Executive Briefings

The State of Solar Power Looks Bright in 2017, Energy Department Says

By 2017, solar power capacity in the U.S. will have nearly tripled in less than three years, according to the U.S. Department of Energy. Combined wind, utility-scale and distributed solar power accounted for more than 66 percent of all new capacity installed in the U.S. last year.

The State of Solar Power Looks Bright in 2017, Energy Department Says

More than twice the number of Americans - about 209,000 - work in the solar industry compared with coal and by 2020, that number will double to more than 420,000, according to the Solar Energy Industry Association.

The U.S. residential solar market has grown in 15 of the last 16 quarters. That's largely due to government incentives, such as the recently renewed solar investment tax credit (ITC) and creative financing programs like leases and power purchase agreements (PPAs) that allow homeowners and businesses to install solar panels with no money down. (But they do require owners to lock into 20-year contracts.)

PPAs allow businesses or homeowners pay a fixed rate for the electricity they get from their solar panels, which is typically is 30 to 40 percent lower than what they'd pay a utility for power.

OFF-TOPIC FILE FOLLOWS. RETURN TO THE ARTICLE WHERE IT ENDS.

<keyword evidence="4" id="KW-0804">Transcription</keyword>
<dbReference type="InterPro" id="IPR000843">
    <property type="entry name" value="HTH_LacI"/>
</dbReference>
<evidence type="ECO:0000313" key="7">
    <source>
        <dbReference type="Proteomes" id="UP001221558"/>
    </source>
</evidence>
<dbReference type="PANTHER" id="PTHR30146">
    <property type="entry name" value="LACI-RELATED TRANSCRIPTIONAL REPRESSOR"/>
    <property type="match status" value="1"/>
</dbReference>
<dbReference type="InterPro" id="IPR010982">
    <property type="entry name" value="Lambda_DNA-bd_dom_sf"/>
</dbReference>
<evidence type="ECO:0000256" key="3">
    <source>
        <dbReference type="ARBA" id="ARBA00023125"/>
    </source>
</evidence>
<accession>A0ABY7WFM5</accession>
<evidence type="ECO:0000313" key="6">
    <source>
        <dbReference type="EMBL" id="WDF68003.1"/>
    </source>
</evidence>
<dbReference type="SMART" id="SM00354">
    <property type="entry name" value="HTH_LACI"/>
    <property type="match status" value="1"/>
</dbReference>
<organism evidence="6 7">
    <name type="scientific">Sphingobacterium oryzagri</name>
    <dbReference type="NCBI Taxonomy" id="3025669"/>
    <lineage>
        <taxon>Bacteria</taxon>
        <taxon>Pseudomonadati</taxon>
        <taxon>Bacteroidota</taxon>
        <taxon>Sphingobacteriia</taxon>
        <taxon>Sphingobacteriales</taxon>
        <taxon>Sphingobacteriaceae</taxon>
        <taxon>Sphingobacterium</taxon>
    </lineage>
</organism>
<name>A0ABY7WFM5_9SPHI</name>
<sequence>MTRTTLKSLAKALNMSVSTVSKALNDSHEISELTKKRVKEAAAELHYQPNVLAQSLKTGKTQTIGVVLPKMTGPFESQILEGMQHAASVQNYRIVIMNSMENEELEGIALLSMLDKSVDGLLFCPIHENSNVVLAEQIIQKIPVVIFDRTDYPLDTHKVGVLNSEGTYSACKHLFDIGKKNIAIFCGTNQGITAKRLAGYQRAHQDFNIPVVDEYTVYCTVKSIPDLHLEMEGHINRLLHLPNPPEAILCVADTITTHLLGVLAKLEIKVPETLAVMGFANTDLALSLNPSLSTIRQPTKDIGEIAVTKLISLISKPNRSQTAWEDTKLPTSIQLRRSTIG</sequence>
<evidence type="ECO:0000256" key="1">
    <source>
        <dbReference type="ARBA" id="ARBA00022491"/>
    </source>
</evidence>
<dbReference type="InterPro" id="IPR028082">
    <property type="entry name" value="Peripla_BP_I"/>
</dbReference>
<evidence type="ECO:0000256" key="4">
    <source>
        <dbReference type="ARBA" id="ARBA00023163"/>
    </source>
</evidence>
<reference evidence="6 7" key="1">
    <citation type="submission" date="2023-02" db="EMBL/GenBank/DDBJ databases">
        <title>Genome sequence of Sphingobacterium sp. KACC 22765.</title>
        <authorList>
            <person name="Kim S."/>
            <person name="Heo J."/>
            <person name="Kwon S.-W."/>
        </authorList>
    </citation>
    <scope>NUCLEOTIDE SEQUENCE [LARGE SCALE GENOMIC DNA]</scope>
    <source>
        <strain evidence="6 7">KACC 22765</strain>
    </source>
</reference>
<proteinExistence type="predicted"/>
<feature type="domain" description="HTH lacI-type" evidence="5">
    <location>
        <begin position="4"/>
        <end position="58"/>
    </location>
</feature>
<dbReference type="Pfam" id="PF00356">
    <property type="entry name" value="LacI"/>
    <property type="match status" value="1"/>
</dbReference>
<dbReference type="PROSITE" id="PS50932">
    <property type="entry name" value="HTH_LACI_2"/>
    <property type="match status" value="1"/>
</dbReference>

With those savings, solar power use is seeing double-digit increases annually in businesses, homes and electrical utilities. In 2016, the U.S. is expected to reach 25.6 billion watts or gigawatts of electrical generating capacity — all from converting photons from the sun into electricity. And this year, for the first time in history, solar exceeded natural gas for new energy installations.

Read Full Article

More than twice the number of Americans - about 209,000 - work in the solar industry compared with coal and by 2020, that number will double to more than 420,000, according to the Solar Energy Industry Association.

The U.S. residential solar market has grown in 15 of the last 16 quarters. That's largely due to government incentives, such as the recently renewed solar investment tax credit (ITC) and creative financing programs like leases and power purchase agreements (PPAs) that allow homeowners and businesses to install solar panels with no money down. (But they do require owners to lock into 20-year contracts.)

PPAs allow businesses or homeowners pay a fixed rate for the electricity they get from their solar panels, which is typically is 30 to 40 percent lower than what they'd pay a utility for power.

With those savings, solar power use is seeing double-digit increases annually in businesses, homes and electrical utilities. In 2016, the U.S. is expected to reach 25.6 billion watts or gigawatts of electrical generating capacity — all from converting photons from the sun into electricity. And this year, for the first time in history, solar exceeded natural gas for new energy installations.

Read Full Article

The State of Solar Power Looks Bright in 2017, Energy Department Says